I’m going to give a quick & dirty beginners course on how to listen to what is being said online in order to provoke your research & development efforts.
Growing up I was a huge Jeep fan. I’ve owned several Jeeps even attended a few of their Jeep Jamboree & Camp Jeep off-roading events. When the 2014 Jeep Cherokee (KL) was announced I was kinda psyched, until I saw it.
I was floored at how hideous this thing is but I thought … maybe my taste is just changing? I’m not a sixteen year old kid with hair to my shoulders, sporting fresh pair of Doc Martins and bumping the new Ruff Ryders CD on repeat anymore, right? (I was the effing man. Don’t question it.)
SO, I immediately took to the internets and wanted to hear what other people had to say about it. Hi, social media? Search.twitter.com please. Bam. Immediately plowed in the face by how many people took the time to talk about it. (AND ITS STILL HAPPENING) At this point, Chrysler obviously knew they had a problem but …
So I’m thinking … they are an enormous corporation. Surely the will come to their senses, see the public outcry and pull the release. They have Radian6 or something right? There is still time to change !? No. Here is why: only startups have the foresight & ability these days to run a test of a product or service, see how it fairs and scale up from there. That my friends, is agility. No red tape. Small investments. Test until it is proven.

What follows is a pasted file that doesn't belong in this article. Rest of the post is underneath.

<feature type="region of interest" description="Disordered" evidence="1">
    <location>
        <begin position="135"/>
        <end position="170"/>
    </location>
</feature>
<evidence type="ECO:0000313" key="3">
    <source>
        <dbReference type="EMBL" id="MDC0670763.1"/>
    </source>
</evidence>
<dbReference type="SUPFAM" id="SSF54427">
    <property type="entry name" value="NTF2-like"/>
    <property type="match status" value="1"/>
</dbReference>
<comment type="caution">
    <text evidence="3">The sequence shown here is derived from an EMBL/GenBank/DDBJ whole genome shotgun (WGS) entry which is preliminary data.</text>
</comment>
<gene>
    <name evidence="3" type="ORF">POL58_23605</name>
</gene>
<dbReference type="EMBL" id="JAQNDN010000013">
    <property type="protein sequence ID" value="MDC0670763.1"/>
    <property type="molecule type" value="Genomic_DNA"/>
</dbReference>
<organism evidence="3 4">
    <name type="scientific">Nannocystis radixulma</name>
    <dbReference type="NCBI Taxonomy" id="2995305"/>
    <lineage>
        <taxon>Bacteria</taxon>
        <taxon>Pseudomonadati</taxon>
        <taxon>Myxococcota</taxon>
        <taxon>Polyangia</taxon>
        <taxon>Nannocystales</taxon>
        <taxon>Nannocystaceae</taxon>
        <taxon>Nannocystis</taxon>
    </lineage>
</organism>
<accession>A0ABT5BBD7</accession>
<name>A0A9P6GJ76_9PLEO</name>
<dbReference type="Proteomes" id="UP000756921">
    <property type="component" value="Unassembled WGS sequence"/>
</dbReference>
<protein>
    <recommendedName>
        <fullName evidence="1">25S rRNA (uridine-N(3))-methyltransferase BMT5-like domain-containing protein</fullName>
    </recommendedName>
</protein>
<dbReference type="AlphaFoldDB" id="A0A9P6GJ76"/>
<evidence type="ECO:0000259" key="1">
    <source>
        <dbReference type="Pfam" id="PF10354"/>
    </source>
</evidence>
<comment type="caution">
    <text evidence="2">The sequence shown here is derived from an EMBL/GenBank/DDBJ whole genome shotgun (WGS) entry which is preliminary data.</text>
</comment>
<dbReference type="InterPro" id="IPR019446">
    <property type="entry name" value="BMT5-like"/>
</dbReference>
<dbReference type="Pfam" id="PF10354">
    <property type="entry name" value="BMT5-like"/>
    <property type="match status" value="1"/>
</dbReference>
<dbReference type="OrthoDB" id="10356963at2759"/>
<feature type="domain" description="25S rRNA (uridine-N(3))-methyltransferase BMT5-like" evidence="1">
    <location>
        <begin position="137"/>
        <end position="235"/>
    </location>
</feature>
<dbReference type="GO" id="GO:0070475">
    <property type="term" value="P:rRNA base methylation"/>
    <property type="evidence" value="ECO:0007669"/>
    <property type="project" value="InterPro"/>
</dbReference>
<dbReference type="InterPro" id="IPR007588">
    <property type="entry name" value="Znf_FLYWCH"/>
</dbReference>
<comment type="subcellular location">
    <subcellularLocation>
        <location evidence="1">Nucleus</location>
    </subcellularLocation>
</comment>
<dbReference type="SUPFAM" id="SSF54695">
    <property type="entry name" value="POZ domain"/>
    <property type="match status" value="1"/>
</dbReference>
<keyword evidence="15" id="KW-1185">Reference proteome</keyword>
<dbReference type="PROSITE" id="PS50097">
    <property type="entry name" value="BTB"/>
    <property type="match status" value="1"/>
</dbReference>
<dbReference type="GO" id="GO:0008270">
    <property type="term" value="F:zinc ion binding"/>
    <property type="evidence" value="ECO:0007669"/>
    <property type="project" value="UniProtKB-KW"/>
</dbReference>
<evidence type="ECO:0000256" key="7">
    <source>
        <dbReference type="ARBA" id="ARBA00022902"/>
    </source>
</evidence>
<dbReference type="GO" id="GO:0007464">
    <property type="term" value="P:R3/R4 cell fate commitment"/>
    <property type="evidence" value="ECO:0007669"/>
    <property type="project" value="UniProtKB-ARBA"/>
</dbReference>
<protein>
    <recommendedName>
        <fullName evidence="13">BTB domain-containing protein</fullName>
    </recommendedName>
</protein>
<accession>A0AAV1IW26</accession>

Time goes on. Maybe people have warmed up to it. Maybe its just me? Time for some searching. Google: "2014" "Jeep Cherokee" and "so ugly" … 33,000 results.
A few things to consider. Each one of these results is a mouth-piece. Every mouth-piece varies in degrees of exposure and surely some are massive publications that are completely marring your product and some are lowly basement dwellers that have a limited broadcast. HOWEVER, little ears reach big ears eventually and vice versa.
Your choices here are to either A, make an immediate pivot when people react this badly and for this long or B, have the intelligence and foresight to get opinion of the product prior to making such a bad mistake.
Ultimately, this vehicle may still sell well but the lasting brand impact that remains on such a die-hard group of “Jeepsters” could potentially last for a brands lifetime. Lesson learned? Class dismissed.